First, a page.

The big dry 
Haven't had more than a brief sprinkle since, um, mid December. There's a five week wait for our local water supplier, and many of them have stopped taking bookings. Several towns have stopped allowing tankers to fill up from their supply, so it's getting harder to find water, let alone buy it. Up north, Kaikohe has just three days of water left. Actually, that was three days ago!

Auckland is OK for now; they've got massive reservoirs in the hills, although the high temperatures have increased demand for power showers and designer swimming pools, so they've been urged to stop watering their agave plants and clandestine avocado operations.

We're in the queue for a truckload of water. We did this last year, and by the time it was our turn, it had rained substantially. We've joined the queue again just in case, but we're not likely to get anything until March. We're OK for now. Bronwyn took a big bag of washing to the laundry in town this week, and we've been using the showers in the church office. At our current rate of water usage, we could last six months. Might get a bit smelly though!

Looks like Australia has had some rain for now. We had a lot of smoke from all the forest fires, on several days in different areas of the country. There was a day in early January when the sky turned yellow. Dark yellow. I was putting in a couple of beams for the base of a treehouse, and dropped the drill key on the ground. Had to get the hunting torch out to find it. It was darker at 2pm than it was at 8pm. It was also really eerie. Apocalyptic, as Rach put it. Made you realise just how bad it was over there, well over 1000 miles away.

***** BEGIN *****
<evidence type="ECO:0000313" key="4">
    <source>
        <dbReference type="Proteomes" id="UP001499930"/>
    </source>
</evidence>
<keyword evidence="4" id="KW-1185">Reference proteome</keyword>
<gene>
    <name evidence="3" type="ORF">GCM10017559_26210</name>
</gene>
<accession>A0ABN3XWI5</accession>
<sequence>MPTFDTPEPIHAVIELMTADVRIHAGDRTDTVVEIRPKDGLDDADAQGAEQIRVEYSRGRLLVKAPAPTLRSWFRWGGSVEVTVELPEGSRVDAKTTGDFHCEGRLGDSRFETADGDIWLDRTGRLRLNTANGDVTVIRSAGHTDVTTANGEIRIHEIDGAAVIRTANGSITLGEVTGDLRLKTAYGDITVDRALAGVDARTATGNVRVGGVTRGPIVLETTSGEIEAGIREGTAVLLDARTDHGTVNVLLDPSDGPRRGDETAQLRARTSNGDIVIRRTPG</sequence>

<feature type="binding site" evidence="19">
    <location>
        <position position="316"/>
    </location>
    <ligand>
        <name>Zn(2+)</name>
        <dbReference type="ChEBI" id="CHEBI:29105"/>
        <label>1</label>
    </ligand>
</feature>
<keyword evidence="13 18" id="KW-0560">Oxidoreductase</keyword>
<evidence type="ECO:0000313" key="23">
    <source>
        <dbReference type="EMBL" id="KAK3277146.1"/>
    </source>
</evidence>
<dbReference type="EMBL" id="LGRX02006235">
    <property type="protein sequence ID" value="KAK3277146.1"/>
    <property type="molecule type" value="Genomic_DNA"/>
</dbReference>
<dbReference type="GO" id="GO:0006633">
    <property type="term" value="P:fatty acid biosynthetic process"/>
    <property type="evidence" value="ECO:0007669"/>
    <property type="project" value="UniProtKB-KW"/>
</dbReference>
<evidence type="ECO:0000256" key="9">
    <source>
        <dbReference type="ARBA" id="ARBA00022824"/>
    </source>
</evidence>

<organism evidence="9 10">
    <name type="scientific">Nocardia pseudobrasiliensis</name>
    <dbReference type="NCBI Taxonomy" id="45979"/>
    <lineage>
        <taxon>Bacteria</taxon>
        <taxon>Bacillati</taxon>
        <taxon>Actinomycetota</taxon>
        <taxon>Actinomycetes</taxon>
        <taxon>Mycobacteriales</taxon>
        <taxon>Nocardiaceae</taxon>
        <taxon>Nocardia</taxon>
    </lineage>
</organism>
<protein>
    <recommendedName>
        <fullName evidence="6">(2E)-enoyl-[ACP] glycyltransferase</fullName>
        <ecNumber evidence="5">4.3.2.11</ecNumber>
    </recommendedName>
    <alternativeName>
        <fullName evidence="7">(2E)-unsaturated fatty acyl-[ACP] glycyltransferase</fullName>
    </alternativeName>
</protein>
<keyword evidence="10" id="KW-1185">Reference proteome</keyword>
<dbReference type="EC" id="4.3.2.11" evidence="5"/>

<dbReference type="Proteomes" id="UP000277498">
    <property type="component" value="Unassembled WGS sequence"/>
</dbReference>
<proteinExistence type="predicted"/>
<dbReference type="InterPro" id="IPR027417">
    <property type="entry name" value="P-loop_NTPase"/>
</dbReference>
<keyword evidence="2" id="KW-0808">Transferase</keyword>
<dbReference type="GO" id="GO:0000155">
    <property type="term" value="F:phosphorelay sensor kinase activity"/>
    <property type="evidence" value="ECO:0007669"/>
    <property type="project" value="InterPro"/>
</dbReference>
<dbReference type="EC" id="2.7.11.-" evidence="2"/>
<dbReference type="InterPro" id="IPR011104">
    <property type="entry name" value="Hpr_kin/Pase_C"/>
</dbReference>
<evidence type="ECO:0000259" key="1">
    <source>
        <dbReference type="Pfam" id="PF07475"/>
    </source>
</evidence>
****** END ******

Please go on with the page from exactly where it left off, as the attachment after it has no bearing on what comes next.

But now the farm is sunny and crunchy. Most of the grass is dead. Apart from the paspalum and kikuyu grass. They both do well in very dry conditions. Kikuyu comes from Kenya - I spotted some when I was over there. Kenya has had the opposite end of the Indian Ocean dipole and has had lots of rain. The April rains have come rather early. Or perhaps the November rains haven't gone yet!

The farm is OK for now. The dam is only 15 cm below full, and it's probably got enough water to last several years. Ross's dad built it, and made it a bit bigger than really necessary. The ducks are not complaining. We had a bit of a crisis recently though when the pump broke. A thick ring of cast iron had worn so much from the constant thumping that it had a big chunk taken out of it and eventually broke. Bronwyn filled up the troughs with all the containers she could find, which she filled up, put in the back of the car and drove around the farm with them. Next day, Ross brought the tank on the tractor instead.

Had to round up the sheep yesterday because some had signs of fly maggots. Me and Sarah chased them out of one paddock, and Rach guided them over to the sheds. In the car. Amazing what you can do with a rather small shopping car.

Hopefully we'll have enough water for the end of the month, when we'll have a Japanese student staying with us for a couple of weeks. She's 15, and we haven't got a lot of details, but she looks reasonably harmless!

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